Note also Glenn Beck's recent foray back into Hebrew studies with a segment on the Bat Creek Stone. The Bat Creek stone inscription was also debunked back in 1993 in the July/August issue of Biblical Archaeology Review by P. Kyle McCarter, supporting earlier conclusions by Frank Moore Cross. (Not online. Sorry.) Cross and McCarter are two of the most distinguished living Northwest Semitic epigraphers. (Full disclosure: Cross supervised my doctoral dissertation.) Both the paleography (letter shapes) of the letters that look like Hebrew and the content (the apparent geographical name Yehud) do not work for Second Temple Hebrew (or, in combination, any other kind).
Beck also mentioned the Newark Stones, which are clearly not actually Second Temple Hebrew inscriptions, although it has been argued that they are medieval Jewish relics that were salted into the digs where they were discovered. At least the residents of Newark were pleased with Beck's mention of the stones:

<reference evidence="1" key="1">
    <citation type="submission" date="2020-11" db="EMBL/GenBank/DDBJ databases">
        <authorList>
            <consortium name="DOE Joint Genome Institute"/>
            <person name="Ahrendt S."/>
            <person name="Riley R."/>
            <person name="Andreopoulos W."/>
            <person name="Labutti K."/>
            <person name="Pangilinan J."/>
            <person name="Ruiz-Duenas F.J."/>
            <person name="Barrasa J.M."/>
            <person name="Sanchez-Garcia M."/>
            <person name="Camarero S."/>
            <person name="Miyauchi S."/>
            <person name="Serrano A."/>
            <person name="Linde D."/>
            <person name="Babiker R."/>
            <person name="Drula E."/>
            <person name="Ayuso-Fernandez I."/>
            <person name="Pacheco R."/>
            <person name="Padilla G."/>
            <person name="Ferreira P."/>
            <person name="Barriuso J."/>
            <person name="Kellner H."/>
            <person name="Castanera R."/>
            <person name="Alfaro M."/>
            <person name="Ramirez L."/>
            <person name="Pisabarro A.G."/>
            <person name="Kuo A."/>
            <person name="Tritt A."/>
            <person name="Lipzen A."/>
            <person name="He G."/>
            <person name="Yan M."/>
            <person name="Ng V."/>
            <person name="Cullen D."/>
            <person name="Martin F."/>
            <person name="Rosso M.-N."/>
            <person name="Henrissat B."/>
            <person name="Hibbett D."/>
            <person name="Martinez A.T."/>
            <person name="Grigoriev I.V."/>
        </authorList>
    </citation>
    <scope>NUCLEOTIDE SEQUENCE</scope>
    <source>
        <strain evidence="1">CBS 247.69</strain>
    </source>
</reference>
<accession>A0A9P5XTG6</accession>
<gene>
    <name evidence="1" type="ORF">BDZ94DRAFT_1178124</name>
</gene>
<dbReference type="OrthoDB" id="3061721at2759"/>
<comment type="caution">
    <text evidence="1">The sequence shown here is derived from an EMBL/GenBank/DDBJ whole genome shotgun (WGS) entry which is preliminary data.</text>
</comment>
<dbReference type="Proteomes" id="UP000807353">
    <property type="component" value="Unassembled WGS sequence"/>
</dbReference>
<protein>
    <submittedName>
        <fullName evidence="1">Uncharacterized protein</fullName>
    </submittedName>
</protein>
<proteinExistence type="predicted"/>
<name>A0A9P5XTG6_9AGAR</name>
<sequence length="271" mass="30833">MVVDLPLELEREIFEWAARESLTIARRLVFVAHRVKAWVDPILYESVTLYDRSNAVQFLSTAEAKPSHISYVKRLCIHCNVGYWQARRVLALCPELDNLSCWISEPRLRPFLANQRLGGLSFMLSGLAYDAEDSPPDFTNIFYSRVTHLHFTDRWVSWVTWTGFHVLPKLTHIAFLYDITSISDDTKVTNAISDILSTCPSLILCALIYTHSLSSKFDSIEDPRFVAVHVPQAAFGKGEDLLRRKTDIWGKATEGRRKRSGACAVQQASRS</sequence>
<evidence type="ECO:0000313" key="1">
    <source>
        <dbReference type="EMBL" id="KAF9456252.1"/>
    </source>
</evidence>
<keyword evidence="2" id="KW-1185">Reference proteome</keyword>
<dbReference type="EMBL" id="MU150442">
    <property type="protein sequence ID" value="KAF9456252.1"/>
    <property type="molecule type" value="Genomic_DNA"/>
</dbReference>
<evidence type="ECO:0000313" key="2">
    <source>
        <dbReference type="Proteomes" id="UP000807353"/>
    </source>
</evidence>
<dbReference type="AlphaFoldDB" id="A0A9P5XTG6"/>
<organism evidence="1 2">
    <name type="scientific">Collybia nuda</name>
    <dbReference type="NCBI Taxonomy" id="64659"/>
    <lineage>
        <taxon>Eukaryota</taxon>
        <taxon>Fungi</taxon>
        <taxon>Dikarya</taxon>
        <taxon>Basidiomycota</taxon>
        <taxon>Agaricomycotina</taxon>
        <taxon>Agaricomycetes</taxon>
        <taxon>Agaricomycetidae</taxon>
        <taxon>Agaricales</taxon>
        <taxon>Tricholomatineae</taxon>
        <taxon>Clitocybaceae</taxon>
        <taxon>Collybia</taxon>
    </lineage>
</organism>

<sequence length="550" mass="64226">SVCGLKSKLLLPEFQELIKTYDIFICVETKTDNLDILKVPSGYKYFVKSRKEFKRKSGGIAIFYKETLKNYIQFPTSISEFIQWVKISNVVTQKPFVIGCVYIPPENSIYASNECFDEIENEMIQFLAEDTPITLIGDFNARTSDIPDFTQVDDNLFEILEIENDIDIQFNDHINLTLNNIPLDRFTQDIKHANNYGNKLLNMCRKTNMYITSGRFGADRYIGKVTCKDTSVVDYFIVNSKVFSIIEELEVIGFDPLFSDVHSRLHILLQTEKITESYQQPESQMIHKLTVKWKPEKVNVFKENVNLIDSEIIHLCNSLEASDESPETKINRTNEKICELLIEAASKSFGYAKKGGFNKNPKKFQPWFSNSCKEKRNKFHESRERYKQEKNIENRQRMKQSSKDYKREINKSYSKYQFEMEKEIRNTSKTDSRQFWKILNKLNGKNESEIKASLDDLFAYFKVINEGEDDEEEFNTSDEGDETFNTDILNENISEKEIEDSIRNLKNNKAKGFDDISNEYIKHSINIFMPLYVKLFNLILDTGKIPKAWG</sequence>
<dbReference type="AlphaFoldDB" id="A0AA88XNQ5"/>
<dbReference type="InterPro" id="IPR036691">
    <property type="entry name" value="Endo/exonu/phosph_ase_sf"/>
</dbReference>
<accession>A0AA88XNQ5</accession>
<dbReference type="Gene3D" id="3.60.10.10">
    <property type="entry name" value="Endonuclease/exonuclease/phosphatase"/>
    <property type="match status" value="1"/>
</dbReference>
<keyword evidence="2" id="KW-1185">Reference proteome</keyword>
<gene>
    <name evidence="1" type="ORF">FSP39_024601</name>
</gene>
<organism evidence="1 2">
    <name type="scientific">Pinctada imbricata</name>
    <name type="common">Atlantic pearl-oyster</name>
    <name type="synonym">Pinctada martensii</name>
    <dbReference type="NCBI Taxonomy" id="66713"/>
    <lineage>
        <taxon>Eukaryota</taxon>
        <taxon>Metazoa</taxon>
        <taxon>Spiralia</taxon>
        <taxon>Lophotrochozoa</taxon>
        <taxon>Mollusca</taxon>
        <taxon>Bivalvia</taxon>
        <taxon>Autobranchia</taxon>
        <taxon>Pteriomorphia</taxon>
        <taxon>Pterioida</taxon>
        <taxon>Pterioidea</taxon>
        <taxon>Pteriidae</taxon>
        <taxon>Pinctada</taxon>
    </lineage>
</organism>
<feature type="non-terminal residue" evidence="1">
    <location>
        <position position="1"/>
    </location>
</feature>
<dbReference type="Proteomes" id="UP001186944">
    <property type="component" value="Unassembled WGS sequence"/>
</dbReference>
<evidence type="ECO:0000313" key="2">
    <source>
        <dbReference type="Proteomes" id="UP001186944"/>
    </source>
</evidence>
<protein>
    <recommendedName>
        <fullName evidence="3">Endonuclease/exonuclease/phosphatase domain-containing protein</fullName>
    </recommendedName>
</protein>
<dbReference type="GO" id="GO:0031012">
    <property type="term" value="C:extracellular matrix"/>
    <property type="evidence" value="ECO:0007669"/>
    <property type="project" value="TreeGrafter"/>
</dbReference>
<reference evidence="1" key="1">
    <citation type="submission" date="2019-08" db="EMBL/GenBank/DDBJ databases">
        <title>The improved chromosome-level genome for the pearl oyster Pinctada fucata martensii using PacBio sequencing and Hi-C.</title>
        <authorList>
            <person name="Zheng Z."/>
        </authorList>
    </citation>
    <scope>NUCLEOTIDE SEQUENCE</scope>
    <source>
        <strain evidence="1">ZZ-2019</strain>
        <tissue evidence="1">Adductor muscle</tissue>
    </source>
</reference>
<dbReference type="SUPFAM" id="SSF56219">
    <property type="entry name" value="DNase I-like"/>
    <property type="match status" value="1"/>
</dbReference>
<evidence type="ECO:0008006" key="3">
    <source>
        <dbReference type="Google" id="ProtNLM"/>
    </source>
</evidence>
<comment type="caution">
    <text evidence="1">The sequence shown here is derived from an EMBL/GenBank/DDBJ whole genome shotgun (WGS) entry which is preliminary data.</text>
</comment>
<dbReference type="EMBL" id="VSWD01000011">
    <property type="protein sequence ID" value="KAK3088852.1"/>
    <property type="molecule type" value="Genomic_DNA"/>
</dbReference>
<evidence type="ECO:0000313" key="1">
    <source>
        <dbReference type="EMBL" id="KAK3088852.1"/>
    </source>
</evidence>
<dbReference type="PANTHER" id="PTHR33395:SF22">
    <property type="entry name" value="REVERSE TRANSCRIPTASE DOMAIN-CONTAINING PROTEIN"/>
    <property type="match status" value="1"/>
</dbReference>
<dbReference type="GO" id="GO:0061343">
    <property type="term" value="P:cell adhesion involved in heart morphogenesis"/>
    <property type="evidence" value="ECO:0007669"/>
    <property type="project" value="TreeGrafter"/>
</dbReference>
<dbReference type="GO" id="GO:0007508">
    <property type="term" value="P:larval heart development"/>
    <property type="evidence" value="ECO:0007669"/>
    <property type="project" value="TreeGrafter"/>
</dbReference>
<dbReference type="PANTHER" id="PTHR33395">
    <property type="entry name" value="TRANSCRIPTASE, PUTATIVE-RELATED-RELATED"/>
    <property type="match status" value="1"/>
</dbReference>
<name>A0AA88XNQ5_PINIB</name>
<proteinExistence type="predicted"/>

NEWARK -- The day after the Newark Earthworks were mentioned by television and radio host Glenn Beck on FOX News, there was an increase in visitors at the Great Circle.*Via James McGrath on FB.
"Our phones are ringing off the hook," said Susan Fryer, executive director of the Greater Licking County Convention and Visitors Bureau, which is housed at the Great Circle in Newark.
"So far we've had about 34 visitors today, and about one-third of those are here because they saw it on Glenn Beck," Fryer said mid-afternoon Thursday.
Many of the visitors, Fryer said, were from Ohio and had thought about visiting but never did until they saw the program.